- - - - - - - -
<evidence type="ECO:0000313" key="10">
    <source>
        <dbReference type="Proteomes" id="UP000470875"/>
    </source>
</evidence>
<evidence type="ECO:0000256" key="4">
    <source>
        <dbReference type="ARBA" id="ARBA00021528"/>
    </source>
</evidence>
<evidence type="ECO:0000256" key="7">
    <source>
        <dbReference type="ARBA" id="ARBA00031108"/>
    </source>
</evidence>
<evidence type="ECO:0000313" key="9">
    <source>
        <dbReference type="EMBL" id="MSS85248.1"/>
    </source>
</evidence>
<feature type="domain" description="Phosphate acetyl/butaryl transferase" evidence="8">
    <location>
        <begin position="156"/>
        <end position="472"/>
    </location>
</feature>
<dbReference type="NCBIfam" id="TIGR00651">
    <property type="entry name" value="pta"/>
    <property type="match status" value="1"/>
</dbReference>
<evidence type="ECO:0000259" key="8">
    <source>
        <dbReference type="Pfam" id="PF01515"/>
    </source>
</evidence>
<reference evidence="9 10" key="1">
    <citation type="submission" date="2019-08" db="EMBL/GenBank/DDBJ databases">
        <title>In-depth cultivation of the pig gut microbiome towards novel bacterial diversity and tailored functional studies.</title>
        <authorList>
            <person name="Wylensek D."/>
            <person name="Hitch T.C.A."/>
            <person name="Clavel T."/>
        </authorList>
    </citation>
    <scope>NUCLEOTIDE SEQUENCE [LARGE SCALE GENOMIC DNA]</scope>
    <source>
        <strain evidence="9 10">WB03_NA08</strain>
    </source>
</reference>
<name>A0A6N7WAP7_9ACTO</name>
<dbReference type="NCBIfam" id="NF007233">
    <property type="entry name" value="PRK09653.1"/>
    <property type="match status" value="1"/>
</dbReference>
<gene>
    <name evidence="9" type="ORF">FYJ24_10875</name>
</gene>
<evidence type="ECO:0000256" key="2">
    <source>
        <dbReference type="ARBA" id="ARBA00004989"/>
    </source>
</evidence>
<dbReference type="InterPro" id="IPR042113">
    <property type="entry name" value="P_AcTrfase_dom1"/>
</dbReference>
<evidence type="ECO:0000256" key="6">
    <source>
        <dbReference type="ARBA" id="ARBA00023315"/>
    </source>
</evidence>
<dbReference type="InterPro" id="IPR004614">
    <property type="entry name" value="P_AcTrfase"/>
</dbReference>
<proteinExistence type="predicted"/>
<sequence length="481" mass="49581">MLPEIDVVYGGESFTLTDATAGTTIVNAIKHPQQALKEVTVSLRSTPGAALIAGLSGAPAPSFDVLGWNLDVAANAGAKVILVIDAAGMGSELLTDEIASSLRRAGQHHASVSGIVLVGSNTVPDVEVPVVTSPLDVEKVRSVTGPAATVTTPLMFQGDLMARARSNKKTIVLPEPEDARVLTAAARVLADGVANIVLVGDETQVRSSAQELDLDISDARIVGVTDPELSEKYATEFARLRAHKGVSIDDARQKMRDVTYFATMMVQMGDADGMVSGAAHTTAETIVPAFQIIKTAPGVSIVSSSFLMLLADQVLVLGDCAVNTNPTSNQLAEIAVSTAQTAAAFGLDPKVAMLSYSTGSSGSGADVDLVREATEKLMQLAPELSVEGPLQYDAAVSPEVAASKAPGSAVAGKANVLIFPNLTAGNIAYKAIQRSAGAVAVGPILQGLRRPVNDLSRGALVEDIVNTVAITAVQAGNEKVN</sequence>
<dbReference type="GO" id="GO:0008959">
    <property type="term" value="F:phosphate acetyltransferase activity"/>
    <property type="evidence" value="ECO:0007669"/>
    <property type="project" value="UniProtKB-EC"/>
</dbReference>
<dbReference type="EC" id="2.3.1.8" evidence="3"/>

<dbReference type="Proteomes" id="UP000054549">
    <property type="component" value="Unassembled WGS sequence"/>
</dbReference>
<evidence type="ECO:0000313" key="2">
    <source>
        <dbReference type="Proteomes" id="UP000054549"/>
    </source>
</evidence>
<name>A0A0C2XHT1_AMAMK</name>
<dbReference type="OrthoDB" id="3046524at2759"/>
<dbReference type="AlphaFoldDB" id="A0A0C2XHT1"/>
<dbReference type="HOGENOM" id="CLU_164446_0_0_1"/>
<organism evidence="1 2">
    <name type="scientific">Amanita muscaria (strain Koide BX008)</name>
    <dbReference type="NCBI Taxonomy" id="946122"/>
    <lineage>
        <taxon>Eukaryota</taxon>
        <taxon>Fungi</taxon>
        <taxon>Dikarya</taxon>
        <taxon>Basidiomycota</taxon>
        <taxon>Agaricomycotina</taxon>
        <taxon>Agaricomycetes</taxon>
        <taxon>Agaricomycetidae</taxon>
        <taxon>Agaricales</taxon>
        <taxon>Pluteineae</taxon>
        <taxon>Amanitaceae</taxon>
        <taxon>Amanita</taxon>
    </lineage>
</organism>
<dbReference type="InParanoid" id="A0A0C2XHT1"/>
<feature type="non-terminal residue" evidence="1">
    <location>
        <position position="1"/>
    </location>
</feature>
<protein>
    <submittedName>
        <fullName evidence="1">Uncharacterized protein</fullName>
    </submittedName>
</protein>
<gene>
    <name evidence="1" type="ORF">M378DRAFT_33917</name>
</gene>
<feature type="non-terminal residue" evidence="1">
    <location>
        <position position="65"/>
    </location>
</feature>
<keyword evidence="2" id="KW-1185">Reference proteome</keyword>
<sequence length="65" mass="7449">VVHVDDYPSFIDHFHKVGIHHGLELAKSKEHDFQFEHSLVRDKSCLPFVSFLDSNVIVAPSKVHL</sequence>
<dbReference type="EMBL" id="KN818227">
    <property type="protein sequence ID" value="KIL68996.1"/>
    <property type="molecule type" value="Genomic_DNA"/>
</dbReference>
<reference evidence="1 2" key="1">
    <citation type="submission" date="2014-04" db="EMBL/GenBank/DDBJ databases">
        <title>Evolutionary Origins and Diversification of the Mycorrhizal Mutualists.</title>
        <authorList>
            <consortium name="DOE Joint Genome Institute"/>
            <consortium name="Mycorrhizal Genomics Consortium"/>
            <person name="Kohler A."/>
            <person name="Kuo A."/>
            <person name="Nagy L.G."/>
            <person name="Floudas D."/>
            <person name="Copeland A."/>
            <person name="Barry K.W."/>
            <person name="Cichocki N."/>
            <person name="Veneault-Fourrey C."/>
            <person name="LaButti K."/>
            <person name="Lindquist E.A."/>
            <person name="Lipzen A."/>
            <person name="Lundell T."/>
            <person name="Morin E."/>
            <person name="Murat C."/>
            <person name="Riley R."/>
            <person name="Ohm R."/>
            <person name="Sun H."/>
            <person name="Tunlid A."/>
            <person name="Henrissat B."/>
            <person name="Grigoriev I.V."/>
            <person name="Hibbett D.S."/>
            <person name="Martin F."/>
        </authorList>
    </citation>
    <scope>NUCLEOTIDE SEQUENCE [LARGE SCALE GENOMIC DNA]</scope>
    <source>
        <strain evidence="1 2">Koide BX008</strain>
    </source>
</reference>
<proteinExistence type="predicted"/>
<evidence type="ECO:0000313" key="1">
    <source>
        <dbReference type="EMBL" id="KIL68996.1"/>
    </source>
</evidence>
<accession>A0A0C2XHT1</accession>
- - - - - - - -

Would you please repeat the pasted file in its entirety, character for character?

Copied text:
<evidence type="ECO:0000313" key="10">
    <source>
        <dbReference type="Proteomes" id="UP000470875"/>
    </source>
</evidence>
<evidence type="ECO:0000256" key="4">
    <source>
        <dbReference type="ARBA" id="ARBA00021528"/>
    </source>
</evidence>
<evidence type="ECO:0000256" key="7">
    <source>
        <dbReference type="ARBA" id="ARBA00031108"/>
    </source>
</evidence>
<evidence type="ECO:0000313" key="9">
    <source>
        <dbReference type="EMBL" id="MSS85248.1"/>
    </source>
</evidence>
<feature type="domain" description="Phosphate acetyl/butaryl transferase" evidence="8">
    <location>
        <begin position="156"/>
        <end position="472"/>
    </location>
</feature>
<dbReference type="NCBIfam" id="TIGR00651">
    <property type="entry name" value="pta"/>
    <property type="match status" value="1"/>
</dbReference>
<evidence type="ECO:0000259" key="8">
    <source>
        <dbReference type="Pfam" id="PF01515"/>
    </source>
</evidence>
<reference evidence="9 10" key="1">
    <citation type="submission" date="2019-08" db="EMBL/GenBank/DDBJ databases">
        <title>In-depth cultivation of the pig gut microbiome towards novel bacterial diversity and tailored functional studies.</title>
        <authorList>
            <person name="Wylensek D."/>
            <person name="Hitch T.C.A."/>
            <person name="Clavel T."/>
        </authorList>
    </citation>
    <scope>NUCLEOTIDE SEQUENCE [LARGE SCALE GENOMIC DNA]</scope>
    <source>
        <strain evidence="9 10">WB03_NA08</strain>
    </source>
</reference>
<name>A0A6N7WAP7_9ACTO</name>
<dbReference type="NCBIfam" id="NF007233">
    <property type="entry name" value="PRK09653.1"/>
    <property type="match status" value="1"/>
</dbReference>
<gene>
    <name evidence="9" type="ORF">FYJ24_10875</name>
</gene>
<evidence type="ECO:0000256" key="2">
    <source>
        <dbReference type="ARBA" id="ARBA00004989"/>
    </source>
</evidence>
<dbReference type="InterPro" id="IPR042113">
    <property type="entry name" value="P_AcTrfase_dom1"/>
</dbReference>
<evidence type="ECO:0000256" key="6">
    <source>
        <dbReference type="ARBA" id="ARBA00023315"/>
    </source>
</evidence>
<dbReference type="InterPro" id="IPR004614">
    <property type="entry name" value="P_AcTrfase"/>
</dbReference>
<proteinExistence type="predicted"/>
<sequence length="481" mass="49581">MLPEIDVVYGGESFTLTDATAGTTIVNAIKHPQQALKEVTVSLRSTPGAALIAGLSGAPAPSFDVLGWNLDVAANAGAKVILVIDAAGMGSELLTDEIASSLRRAGQHHASVSGIVLVGSNTVPDVEVPVVTSPLDVEKVRSVTGPAATVTTPLMFQGDLMARARSNKKTIVLPEPEDARVLTAAARVLADGVANIVLVGDETQVRSSAQELDLDISDARIVGVTDPELSEKYATEFARLRAHKGVSIDDARQKMRDVTYFATMMVQMGDADGMVSGAAHTTAETIVPAFQIIKTAPGVSIVSSSFLMLLADQVLVLGDCAVNTNPTSNQLAEIAVSTAQTAAAFGLDPKVAMLSYSTGSSGSGADVDLVREATEKLMQLAPELSVEGPLQYDAAVSPEVAASKAPGSAVAGKANVLIFPNLTAGNIAYKAIQRSAGAVAVGPILQGLRRPVNDLSRGALVEDIVNTVAITAVQAGNEKVN</sequence>
<dbReference type="GO" id="GO:0008959">
    <property type="term" value="F:phosphate acetyltransferase activity"/>
    <property type="evidence" value="ECO:0007669"/>
    <property type="project" value="UniProtKB-EC"/>
</dbReference>
<dbReference type="EC" id="2.3.1.8" evidence="3"/>

<dbReference type="Proteomes" id="UP000054549">
    <property type="component" value="Unassembled WGS sequence"/>
</dbReference>
<evidence type="ECO:0000313" key="2">
    <source>
        <dbReference type="Proteomes" id="UP000054549"/>
    </source>
</evidence>
<name>A0A0C2XHT1_AMAMK</name>
<dbReference type="OrthoDB" id="3046524at2759"/>
<dbReference type="AlphaFoldDB" id="A0A0C2XHT1"/>
<dbReference type="HOGENOM" id="CLU_164446_0_0_1"/>
<organism evidence="1 2">
    <name type="scientific">Amanita muscaria (strain Koide BX008)</name>
    <dbReference type="NCBI Taxonomy" id="946122"/>
    <lineage>
        <taxon>Eukaryota</taxon>
        <taxon>Fungi</taxon>
        <taxon>Dikarya</taxon>
        <taxon>Basidiomycota</taxon>
        <taxon>Agaricomycotina</taxon>
        <taxon>Agaricomycetes</taxon>
        <taxon>Agaricomycetidae</taxon>
        <taxon>Agaricales</taxon>
        <taxon>Pluteineae</taxon>
        <taxon>Amanitaceae</taxon>
        <taxon>Amanita</taxon>
    </lineage>
</organism>
<dbReference type="InParanoid" id="A0A0C2XHT1"/>
<feature type="non-terminal residue" evidence="1">
    <location>
        <position position="1"/>
    </location>
</feature>
<protein>
    <submittedName>
        <fullName evidence="1">Uncharacterized protein</fullName>
    </submittedName>
</protein>
<gene>
    <name evidence="1" type="ORF">M378DRAFT_33917</name>
</gene>
<feature type="non-terminal residue" evidence="1">
    <location>
        <position position="65"/>
    </location>
</feature>
<keyword evidence="2" id="KW-1185">Reference proteome</keyword>
<sequence length="65" mass="7449">VVHVDDYPSFIDHFHKVGIHHGLELAKSKEHDFQFEHSLVRDKSCLPFVSFLDSNVIVAPSKVHL</sequence>
<dbReference type="EMBL" id="KN818227">
    <property type="protein sequence ID" value="KIL68996.1"/>
    <property type="molecule type" value="Genomic_DNA"/>
</dbReference>
<reference evidence="1 2" key="1">
    <citation type="submission" date="2014-04" db="EMBL/GenBank/DDBJ databases">
        <title>Evolutionary Origins and Diversification of the Mycorrhizal Mutualists.</title>
        <authorList>
            <consortium name="DOE Joint Genome Institute"/>
            <consortium name="Mycorrhizal Genomics Consortium"/>
            <person name="Kohler A."/>
            <person name="Kuo A."/>
            <person name="Nagy L.G."/>
            <person name="Floudas D."/>
            <person name="Copeland A."/>
            <person name="Barry K.W."/>
            <person name="Cichocki N."/>
            <person name="Veneault-Fourrey C."/>
            <person name="LaButti K."/>
            <person name="Lindquist E.A."/>
            <person name="Lipzen A."/>
            <person name="Lundell T."/>
            <person name="Morin E."/>
            <person name="Murat C."/>
            <person name="Riley R."/>
            <person name="Ohm R."/>
            <person name="Sun H."/>
            <person name="Tunlid A."/>
            <person name="Henrissat B."/>
            <person name="Grigoriev I.V."/>
            <person name="Hibbett D.S."/>
            <person name="Martin F."/>
        </authorList>
    </citation>
    <scope>NUCLEOTIDE SEQUENCE [LARGE SCALE GENOMIC DNA]</scope>
    <source>
        <strain evidence="1 2">Koide BX008</strain>
    </source>
</reference>
<proteinExistence type="predicted"/>
<evidence type="ECO:0000313" key="1">
    <source>
        <dbReference type="EMBL" id="KIL68996.1"/>
    </source>
</evidence>
<accession>A0A0C2XHT1</accession>